– Research how users find your business type and put these searches directly into your content. There are many tools you can use to research key terms, such as Moz, which offers 20 free searches a month using its Keyword Explorer tool. This provides suggestions and an average of how many monthly searches a term receives. You can even see how difficult it will be to rank for a term.
A great page on the CO2 extraction process will naturally include tons of other related key terms. When someone searches for these additional terms, your CO2 extraction page will have an excellent chance of showing up on the first page of the search results.
– Content is all about making your website an authority on a particular topic, whether it’s CO2 extraction, cannabis retail or organic hemp farming.
– Google’s search autofill is another great way to see how and what people search for. The search bar autofills with Google’s idea of the most likely search query. You might not think “dispensary open late” is a common search query, but it is. Writing content about late-night specials, highlighting the night staff or blogging about the best places to smoke marijuana at night could all help your site rank for “dispensary open late.”
– Backlink portfolios: Backlinks are all the links that go to your website from another website. These include everything from directories to social media posts and mentions in local news articles. The best links are called “do-follow” links, meaning Google can follow the link and see that it goes back to your website.
Think of a backlink portfolio like the strands of a spiderweb with your website at the center. The closer a backlink is to the center of the web, the more the entire web vibrates when the backlink gets clicked. Creating a strong web of backlinks can greatly improve a site’s performance.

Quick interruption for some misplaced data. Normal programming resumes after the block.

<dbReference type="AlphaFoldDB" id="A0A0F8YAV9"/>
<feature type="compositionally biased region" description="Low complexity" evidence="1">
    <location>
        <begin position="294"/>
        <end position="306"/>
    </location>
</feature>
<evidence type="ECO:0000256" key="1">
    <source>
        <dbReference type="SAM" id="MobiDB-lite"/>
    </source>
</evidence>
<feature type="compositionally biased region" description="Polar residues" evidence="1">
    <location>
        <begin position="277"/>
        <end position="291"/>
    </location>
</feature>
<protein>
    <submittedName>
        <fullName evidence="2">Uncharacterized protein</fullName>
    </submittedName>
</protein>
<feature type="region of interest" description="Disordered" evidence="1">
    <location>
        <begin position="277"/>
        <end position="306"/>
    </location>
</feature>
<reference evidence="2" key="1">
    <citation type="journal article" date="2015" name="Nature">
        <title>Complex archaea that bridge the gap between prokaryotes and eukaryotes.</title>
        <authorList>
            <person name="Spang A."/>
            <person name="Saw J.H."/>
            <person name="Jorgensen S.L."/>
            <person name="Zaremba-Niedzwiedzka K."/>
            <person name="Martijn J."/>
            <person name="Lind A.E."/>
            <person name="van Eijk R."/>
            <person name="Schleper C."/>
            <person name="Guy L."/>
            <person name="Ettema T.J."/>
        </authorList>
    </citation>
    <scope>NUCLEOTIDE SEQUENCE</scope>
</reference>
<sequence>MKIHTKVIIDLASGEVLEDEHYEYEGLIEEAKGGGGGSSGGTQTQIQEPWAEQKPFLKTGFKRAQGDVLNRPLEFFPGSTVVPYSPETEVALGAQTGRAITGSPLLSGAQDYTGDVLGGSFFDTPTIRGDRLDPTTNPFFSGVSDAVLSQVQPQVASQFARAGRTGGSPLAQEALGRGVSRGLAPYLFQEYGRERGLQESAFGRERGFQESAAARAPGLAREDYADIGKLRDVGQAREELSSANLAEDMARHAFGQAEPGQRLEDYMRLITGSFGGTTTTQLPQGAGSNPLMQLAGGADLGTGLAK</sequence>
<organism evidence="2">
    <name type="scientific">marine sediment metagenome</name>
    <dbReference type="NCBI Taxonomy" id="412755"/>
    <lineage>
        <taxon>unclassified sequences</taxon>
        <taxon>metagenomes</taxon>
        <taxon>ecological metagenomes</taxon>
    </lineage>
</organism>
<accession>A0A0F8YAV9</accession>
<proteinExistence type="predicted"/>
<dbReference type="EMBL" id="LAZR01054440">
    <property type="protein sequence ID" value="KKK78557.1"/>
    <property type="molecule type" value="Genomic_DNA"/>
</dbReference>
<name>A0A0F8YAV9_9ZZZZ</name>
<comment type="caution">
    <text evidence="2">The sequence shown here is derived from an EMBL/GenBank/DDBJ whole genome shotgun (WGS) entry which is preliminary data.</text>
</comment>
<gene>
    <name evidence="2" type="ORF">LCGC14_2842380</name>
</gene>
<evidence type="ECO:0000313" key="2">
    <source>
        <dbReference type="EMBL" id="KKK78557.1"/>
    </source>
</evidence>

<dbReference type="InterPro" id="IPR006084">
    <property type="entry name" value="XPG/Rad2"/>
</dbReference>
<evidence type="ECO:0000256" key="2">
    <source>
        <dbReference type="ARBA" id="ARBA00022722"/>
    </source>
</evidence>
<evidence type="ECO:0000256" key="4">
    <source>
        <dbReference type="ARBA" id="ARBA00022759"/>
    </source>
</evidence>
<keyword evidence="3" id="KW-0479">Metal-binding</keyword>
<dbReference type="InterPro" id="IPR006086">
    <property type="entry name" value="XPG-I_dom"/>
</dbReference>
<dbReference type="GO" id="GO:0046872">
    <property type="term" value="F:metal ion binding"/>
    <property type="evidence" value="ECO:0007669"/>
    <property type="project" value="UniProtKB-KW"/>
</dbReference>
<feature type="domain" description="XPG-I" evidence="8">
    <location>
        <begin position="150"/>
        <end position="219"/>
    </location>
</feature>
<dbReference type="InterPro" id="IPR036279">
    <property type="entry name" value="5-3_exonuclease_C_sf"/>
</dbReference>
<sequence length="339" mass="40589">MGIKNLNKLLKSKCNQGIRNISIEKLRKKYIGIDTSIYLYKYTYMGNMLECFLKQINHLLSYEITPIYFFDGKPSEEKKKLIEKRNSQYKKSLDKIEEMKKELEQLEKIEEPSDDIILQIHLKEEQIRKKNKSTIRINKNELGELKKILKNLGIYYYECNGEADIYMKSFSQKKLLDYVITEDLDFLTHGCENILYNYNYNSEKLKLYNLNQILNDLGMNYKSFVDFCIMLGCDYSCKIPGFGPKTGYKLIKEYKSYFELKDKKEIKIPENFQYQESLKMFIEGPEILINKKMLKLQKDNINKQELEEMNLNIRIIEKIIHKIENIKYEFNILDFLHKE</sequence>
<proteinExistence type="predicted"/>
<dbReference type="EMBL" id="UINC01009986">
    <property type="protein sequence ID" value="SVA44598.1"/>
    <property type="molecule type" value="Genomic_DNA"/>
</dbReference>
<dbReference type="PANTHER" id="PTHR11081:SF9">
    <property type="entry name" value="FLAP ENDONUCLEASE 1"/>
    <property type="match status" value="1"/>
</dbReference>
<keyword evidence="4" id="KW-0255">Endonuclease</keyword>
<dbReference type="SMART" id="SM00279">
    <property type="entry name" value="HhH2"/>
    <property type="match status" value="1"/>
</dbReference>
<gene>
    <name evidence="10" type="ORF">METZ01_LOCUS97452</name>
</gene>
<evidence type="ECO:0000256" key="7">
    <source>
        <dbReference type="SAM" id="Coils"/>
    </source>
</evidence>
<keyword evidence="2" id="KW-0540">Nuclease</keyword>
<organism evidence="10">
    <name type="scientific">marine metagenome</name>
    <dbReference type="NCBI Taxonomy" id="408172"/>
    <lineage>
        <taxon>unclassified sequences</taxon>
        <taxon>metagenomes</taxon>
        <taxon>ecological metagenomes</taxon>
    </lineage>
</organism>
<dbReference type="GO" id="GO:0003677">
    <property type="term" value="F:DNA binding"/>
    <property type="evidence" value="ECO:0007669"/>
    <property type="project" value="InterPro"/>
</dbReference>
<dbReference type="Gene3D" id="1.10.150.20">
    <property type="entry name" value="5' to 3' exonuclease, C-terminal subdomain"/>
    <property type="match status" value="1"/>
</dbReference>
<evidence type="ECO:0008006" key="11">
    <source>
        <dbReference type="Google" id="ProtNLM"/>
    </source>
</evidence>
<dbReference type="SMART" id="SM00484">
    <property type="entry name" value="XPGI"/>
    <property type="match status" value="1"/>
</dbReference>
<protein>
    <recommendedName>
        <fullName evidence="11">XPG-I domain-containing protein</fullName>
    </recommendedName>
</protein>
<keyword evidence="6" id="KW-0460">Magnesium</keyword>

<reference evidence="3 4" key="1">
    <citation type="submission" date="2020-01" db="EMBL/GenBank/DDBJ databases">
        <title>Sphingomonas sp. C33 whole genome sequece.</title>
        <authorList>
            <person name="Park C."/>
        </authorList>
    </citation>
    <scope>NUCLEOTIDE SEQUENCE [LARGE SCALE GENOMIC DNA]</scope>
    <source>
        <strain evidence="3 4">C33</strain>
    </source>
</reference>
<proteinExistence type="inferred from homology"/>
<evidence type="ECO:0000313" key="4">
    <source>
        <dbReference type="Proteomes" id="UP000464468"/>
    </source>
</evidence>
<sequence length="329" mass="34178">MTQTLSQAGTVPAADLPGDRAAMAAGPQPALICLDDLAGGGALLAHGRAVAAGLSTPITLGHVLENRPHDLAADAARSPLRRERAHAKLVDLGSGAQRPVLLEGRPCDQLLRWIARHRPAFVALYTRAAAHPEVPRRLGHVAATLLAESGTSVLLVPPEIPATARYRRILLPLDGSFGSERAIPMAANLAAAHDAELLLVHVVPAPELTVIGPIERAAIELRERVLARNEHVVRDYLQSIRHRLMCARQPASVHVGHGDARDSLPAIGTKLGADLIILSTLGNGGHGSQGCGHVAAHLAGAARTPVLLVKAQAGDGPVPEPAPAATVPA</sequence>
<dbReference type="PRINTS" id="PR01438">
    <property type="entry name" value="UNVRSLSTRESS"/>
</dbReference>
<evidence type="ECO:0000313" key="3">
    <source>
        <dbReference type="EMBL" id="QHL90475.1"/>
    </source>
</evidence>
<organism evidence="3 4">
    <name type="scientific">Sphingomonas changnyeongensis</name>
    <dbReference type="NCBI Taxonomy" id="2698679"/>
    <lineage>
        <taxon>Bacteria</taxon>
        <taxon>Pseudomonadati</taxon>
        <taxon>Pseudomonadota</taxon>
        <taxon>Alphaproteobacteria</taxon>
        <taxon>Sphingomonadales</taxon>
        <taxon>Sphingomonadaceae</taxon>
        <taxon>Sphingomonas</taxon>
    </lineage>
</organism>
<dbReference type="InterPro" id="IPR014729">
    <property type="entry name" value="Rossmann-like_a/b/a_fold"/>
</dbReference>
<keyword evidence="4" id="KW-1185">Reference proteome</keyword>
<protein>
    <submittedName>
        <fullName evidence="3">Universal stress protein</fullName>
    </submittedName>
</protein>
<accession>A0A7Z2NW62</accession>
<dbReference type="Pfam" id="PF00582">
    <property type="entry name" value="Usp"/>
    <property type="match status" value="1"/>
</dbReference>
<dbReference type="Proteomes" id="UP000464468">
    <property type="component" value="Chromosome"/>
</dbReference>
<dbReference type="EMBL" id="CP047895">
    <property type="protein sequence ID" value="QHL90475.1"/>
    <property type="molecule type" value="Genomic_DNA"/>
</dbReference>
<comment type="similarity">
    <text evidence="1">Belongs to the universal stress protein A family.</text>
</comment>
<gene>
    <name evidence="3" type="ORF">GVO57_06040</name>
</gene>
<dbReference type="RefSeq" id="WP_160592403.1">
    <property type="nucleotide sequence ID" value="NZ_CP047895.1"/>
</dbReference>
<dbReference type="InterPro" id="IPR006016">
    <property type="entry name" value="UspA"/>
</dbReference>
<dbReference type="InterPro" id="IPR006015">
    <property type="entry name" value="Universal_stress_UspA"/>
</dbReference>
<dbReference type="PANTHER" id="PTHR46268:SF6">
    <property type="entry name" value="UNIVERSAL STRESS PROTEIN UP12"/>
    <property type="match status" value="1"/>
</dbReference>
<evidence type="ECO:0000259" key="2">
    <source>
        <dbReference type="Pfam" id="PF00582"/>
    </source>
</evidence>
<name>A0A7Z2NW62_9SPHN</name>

Backlinks from major sources like news websites, educational, government and industry sites are close to the center of your backlink web. A visit to your site from one of these centered sites has the biggest effect on your rankings.
Directories and social media links are further from the center. A single click might not vibrate the web very much, but 1,000 clicks from a viral social media post can definitely shake the entire web.
SEO adds a new strand to your link web. In the cannabis space that can be as simple as adding your business to popular weed-related directories or creating interesting posts or articles that are worth sharing. If you’re going to submit to a directory yourself, make sure your name, address and phone number (NAP) are correct. Consistency matters. When you add your business to a directory, the name, address and phone number must match your Google My Business page.
This builds trust and authority for your business and website across the Internet. An SEO company will identify and edit or remove any instances where the NAP is incorrect.
An incorrect NAP is like an anti-rankings signal. A correct NAP won’t increase your rankings, but an incorrect one can seriously harm them.
Here are some of the free directories you can submit your business to include:
Finding reliable local directories like http://oregon.publicdispensaries.com is even better. These can help your map rankings because a link from a local site is also a local signal going to your website. If a directory seems broken, out-of-date or includes links and content to off-topic websites, do not submit your business to it. These can actually hurt your organic rankings.
How long does SEO take to work?
SEO is complex, and that’s why so many companies outsource for cannabis SEO. The first step is always to decide whether you are happy with your current website traffic. SEO is a long-term strategy that, on average, takes a year to see the full effects. It takes work to rank ahead of your cannabis competitors online.
If they’re willing to put that work in and you aren’t, their site will outperform yours every time.
Tyler Zdenek is the content strategist at Sherpa, a cannabis-focused web design and SEO company. When he isn’t performing Google Analytic deep dives, he can be found working on a wide variety of passion projects involving comedy, carpentry and fiction writing.
This article is the first of a two-part series on search engine optimization for cannabis-related websites. Part II will be published in the November 2018 issue of Marijuana Venture and will take an in-depth look at content for cannabis sites and how to improve content to maximize website traffic.